The theme for this week is Delta – where a river transitions into the ocean. I haven’t seen or photographed any literal deltas lately – maybe not ever – so I’ve been thinking about what a metaphorical delta might be.
I recently told one of my sons that I definitely didn’t want to buy another desk, because I had a perfectly good table I could use. But then someone donated this desk to the oppy/thrift store where I volunteer – and I changed my mind, even though I need to rearrange furniture in three rooms to make space for it. At the moment, this process is in transition -similar(ish) to a river making it’s way into the sea, there is a lot of chaos on the surface!
It’s going to be a lovely, calm room, once I get past the rough inter-tidal zone of working out where everything goes. Those green turtles came from Christmas crackers one year – almost every cracker held another turtle – surprise!
We’ve got a chance for some reflection this week, with the Photography Challenge theme of “mirror”. I have quite a few mirrors in my house – not because I am particularly fond of looking at myself, but because they bounce light around and make our small rooms seem bigger and lighter.I recently gathered five old ones to hang gallery-style above the mantelpiece in our tiny lounge room. This is “before”.. . while I was planning how to rearrange them all. My torso is visible reflected in one in the left-hand pic, while Morgen can be seen in the oval mirror sitting on the hearth.
In the redecorated room, fashionably pink, an old mirrored wardrobe door hangs on a wall – Juniper and her Tablet are reflected in it. I bought the lovely scented daffodils last Friday – the shop door was shut, but the bucket of flowers was outside…so I stuffed a quick note and the $6 under the door, and chose these beauties. They are a mirror of spring.
List-making is a time-honoured method of building a poem, and this poem is basically a list of attributes of a broken unhappy person – but, like Pandora’s box, there is Hope hidden at the bottom.
Cannot fill you in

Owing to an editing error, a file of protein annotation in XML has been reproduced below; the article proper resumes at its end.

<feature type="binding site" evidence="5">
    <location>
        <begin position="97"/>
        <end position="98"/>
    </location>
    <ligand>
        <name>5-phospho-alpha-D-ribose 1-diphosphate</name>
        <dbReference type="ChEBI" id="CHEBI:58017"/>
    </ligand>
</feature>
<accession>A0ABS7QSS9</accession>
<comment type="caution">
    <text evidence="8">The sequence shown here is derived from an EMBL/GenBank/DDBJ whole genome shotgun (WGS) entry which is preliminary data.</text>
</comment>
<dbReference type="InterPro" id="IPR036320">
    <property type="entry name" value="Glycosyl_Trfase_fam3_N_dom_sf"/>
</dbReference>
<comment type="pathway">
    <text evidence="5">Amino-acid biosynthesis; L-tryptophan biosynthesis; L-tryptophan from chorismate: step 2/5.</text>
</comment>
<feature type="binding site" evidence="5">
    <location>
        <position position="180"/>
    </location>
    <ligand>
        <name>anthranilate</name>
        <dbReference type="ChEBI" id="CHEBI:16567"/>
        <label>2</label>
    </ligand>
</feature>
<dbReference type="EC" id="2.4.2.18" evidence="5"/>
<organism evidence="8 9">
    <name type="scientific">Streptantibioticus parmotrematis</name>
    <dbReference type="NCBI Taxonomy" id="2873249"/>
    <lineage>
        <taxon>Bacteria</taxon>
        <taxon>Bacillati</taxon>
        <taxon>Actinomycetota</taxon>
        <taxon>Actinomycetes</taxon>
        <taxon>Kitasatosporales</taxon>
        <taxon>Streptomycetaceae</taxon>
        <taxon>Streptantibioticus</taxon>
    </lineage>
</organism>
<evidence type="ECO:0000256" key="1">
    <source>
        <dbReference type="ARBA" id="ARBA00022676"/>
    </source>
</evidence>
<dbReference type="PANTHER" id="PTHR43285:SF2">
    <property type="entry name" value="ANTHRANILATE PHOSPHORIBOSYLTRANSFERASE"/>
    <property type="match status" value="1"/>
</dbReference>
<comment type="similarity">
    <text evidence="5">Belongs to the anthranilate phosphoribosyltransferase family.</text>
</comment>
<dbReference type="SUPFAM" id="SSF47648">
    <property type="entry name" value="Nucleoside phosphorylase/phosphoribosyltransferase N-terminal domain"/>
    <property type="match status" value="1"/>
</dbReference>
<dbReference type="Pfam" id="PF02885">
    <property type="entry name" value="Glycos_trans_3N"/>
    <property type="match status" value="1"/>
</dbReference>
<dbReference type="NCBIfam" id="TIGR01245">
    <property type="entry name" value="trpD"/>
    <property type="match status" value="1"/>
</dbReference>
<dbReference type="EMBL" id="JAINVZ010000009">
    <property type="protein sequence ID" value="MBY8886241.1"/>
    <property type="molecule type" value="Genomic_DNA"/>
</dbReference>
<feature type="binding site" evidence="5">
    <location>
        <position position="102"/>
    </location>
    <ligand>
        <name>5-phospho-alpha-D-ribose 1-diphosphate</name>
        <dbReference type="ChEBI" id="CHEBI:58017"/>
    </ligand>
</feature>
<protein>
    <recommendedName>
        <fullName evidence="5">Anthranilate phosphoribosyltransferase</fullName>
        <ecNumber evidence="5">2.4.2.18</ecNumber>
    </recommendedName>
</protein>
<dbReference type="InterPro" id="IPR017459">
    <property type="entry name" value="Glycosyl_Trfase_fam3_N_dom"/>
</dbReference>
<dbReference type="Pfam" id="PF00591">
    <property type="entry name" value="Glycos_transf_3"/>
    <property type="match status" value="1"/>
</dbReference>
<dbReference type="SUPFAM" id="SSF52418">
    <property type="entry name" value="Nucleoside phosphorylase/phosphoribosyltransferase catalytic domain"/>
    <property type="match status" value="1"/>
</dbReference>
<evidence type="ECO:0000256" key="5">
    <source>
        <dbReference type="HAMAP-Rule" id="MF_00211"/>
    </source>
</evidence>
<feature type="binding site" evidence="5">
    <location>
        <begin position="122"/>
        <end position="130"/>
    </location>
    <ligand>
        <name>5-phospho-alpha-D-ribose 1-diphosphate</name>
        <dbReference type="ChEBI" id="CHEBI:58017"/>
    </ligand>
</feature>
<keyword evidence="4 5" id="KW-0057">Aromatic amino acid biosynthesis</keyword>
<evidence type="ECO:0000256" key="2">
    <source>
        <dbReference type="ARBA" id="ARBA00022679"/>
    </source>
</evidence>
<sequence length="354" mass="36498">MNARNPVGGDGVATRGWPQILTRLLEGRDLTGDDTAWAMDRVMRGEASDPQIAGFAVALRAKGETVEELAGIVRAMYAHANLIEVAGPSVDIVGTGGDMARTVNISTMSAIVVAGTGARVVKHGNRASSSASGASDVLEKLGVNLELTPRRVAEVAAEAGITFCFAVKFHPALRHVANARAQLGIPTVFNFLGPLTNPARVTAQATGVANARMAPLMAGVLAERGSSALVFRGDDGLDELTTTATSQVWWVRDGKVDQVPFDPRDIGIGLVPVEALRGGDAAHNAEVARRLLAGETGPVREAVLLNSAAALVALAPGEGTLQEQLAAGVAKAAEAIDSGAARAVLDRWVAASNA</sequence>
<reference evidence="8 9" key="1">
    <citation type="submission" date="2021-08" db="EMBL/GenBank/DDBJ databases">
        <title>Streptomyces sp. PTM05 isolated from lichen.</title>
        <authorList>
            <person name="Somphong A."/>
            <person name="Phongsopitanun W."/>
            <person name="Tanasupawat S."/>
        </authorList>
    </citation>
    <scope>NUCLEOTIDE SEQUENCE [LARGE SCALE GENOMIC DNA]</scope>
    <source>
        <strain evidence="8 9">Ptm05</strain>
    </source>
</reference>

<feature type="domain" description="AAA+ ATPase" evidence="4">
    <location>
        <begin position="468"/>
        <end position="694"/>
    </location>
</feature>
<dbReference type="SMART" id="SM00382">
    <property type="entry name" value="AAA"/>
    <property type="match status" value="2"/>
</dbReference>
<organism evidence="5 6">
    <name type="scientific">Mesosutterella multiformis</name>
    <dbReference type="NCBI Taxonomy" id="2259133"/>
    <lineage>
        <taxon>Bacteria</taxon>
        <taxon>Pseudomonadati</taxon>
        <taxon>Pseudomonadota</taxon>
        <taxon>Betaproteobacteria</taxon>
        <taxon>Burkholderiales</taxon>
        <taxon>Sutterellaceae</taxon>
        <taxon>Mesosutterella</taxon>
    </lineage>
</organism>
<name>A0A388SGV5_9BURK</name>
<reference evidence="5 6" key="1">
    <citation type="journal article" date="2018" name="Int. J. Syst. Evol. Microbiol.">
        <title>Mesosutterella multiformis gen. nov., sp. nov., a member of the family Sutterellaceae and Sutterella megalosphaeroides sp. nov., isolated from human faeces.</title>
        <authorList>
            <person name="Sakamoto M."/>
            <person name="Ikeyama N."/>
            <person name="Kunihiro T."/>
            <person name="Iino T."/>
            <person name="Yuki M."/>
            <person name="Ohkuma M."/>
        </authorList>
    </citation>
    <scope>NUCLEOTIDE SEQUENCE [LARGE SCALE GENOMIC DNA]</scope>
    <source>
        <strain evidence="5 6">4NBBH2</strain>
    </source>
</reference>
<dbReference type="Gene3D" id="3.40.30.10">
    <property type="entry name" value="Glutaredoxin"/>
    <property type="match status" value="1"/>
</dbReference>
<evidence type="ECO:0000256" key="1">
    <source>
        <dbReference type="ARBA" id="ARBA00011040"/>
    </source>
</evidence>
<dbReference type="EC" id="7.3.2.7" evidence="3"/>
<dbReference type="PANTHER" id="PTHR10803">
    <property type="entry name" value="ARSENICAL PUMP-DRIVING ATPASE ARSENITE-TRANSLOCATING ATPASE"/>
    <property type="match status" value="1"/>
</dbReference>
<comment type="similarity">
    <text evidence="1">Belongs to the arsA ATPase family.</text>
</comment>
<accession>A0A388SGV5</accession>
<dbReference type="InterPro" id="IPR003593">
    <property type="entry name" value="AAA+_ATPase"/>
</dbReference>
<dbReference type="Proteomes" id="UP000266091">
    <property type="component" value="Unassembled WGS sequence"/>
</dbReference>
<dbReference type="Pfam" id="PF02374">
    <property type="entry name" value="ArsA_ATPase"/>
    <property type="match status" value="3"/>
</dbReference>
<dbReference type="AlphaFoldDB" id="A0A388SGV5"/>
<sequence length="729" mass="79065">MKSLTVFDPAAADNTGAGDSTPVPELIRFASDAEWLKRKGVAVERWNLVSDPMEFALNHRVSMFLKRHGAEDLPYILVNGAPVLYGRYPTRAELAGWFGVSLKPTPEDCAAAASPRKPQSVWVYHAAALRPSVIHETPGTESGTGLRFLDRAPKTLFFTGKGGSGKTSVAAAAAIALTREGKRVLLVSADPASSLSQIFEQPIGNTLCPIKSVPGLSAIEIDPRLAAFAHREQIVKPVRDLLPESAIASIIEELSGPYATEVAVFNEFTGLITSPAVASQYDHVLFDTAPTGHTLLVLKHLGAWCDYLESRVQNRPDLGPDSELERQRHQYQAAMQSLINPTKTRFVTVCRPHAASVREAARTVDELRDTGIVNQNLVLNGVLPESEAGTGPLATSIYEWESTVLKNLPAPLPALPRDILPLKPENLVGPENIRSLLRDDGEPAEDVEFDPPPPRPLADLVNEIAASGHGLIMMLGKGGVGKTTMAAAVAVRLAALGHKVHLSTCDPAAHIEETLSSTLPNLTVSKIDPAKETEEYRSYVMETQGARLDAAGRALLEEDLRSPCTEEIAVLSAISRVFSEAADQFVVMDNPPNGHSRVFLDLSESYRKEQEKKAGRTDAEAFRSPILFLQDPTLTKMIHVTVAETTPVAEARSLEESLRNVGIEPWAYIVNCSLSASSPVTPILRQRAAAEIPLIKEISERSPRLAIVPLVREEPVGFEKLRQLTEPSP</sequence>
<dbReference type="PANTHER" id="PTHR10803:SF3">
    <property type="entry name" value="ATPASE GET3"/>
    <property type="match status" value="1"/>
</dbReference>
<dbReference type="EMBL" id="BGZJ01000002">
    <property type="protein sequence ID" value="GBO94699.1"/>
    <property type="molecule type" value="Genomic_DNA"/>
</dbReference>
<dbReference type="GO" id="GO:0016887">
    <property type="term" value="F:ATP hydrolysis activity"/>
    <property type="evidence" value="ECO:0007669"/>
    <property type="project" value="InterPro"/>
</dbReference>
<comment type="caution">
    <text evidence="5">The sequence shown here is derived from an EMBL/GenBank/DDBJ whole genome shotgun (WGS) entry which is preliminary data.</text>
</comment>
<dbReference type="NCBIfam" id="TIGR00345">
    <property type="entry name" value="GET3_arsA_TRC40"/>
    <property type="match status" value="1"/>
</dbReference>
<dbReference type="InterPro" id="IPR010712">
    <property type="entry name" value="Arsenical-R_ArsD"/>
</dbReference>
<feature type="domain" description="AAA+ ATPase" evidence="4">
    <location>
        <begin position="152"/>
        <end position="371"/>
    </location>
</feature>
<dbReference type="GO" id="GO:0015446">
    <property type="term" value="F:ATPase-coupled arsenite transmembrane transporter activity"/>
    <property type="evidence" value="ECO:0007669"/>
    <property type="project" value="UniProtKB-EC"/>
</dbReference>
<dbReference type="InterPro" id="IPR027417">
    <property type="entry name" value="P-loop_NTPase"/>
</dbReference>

Time to run away
Nothing defines you
Hours of madness
Joy & Woe
In the end
Quicksand to the neck
In the end
Something else begins
The first image is of Reedy Swamp (aptly named!) near Shepparton, and the other two are of the very broken old harmonium at my parent’s house. Mum would have liked to have had it restored, but Dad moved it outside when some decorating was being done, and that was the end of it as a musical instrument. Years later, it is a poetic ruin, covered in fallen leaves and sticks and slowly falling apart.
I love macro, I miss my old film camera and its set of macro lenses, but I still get as close as possible to things to capture details that might otherwise go unnoticed. The Weekly Photography Challenge this time is to share such images, and I have LOTS. But I’m restraining myself.
I work with textiles a lot – I crocheted the pink and green Soft Vessel and I seem to have a collection of ethnic textiles without even trying – the embroidery is on an Indian child’s garment. It needs some repairs, but is too lovely to throw away.
I took a photo of Matilda’s Daddy’s hand in mine about thirty five years ago, which I need to track down (and scan, since it’s on a slide/transparency) so I can put the two together.
The “love frame” pic is a detail of a random, chance pairing of things on my messy/creative work table. The cake stand is a mini one. I love coloured coloured glass, pink’n’orange is my favourite colour, and I’m quite keen on cake, so it definitely had to come to my house. It’s especially lovely with early winter sunshine to light it up. The ripples in the old shelf echo the fluted glass of the stand.